After about 3-5 years, Mom has her Ship's Master Certificate (Tug) in hand, Dad is up for certification as a Master Pilot, and Aunt has an Engineer's Certification , so the family turns its attention to the next step: Ice Mining.
They have saved up enough to Lease To Own a small tug with attached ice mining and refining platform for one year.  They need to stock a year and half worth of consumables, fuel for a year long journey, power module for the platform's initial month of operation, by that time fuel wont be a problem, 3-5 hauling bladders, and a medium sized nano fabricator for replacement parts and organics.  Also FULL Insurance on EVERYTHING AND EVERYBODY!
So the family goes to Tony's Tavern, Space Tug Rental, and Loan.
Uncle handles the negations, and the family agrees to a 5 year loan on the supplies and insurance premium.
Tony will sell shares in the loan to investors to lessen his finical burden in case of default, naturally.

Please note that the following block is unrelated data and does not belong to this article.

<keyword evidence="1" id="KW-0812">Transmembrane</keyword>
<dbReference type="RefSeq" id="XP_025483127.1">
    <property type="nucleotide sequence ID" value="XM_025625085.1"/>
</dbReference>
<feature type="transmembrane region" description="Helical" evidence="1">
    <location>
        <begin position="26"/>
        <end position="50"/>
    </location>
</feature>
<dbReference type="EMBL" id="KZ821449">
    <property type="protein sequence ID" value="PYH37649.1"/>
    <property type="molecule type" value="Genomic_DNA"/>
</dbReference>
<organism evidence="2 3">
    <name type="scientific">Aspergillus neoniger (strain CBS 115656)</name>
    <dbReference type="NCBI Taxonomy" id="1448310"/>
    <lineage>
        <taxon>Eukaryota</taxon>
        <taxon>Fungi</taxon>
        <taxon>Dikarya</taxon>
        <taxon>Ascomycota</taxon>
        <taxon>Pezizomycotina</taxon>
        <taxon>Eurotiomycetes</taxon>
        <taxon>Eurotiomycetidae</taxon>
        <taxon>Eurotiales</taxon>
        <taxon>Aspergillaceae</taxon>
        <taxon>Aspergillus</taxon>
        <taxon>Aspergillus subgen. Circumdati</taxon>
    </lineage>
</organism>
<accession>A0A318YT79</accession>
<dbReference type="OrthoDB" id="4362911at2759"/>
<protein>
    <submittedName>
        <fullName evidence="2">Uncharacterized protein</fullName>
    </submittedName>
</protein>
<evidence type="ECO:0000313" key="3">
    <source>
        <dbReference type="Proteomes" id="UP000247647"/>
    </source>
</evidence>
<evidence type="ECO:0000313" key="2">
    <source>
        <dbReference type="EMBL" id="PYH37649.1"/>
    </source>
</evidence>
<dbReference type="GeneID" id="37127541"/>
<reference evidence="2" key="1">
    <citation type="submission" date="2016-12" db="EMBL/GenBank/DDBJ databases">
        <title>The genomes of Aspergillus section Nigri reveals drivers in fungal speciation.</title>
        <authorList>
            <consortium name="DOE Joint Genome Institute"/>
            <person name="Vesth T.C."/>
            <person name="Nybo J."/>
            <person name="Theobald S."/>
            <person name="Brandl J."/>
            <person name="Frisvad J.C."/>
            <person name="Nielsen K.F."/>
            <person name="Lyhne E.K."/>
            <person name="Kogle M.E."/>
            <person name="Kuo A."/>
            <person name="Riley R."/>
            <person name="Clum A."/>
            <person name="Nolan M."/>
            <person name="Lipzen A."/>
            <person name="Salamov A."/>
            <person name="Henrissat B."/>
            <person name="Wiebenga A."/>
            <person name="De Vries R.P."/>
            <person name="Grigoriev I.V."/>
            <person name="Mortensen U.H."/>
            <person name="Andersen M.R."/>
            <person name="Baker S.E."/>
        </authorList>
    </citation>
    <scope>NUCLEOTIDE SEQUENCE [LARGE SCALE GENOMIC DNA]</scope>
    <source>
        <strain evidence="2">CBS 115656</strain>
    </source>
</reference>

So the family sets out to maybe not strike it rich, but willing to give it a try.
« Last Edit: July 15, 2011, 10:31:26 pm by Larry G »

dough560 on July 16, 2011, 05:43:33 am
Larry G, I like.  A simple, thought out solution to a new beginning.  Notably, one that doesn't rely on a government.

Larry G on July 16, 2011, 07:22:36 am
Thanks Dough, and I would like to acknowledge that the inspiration for this bit of story telling is RAH's novel, "The Rolling Stones".

dough560 on July 18, 2011, 05:48:27 am
A lot of people here were raised on the "Classics".  You're in good company.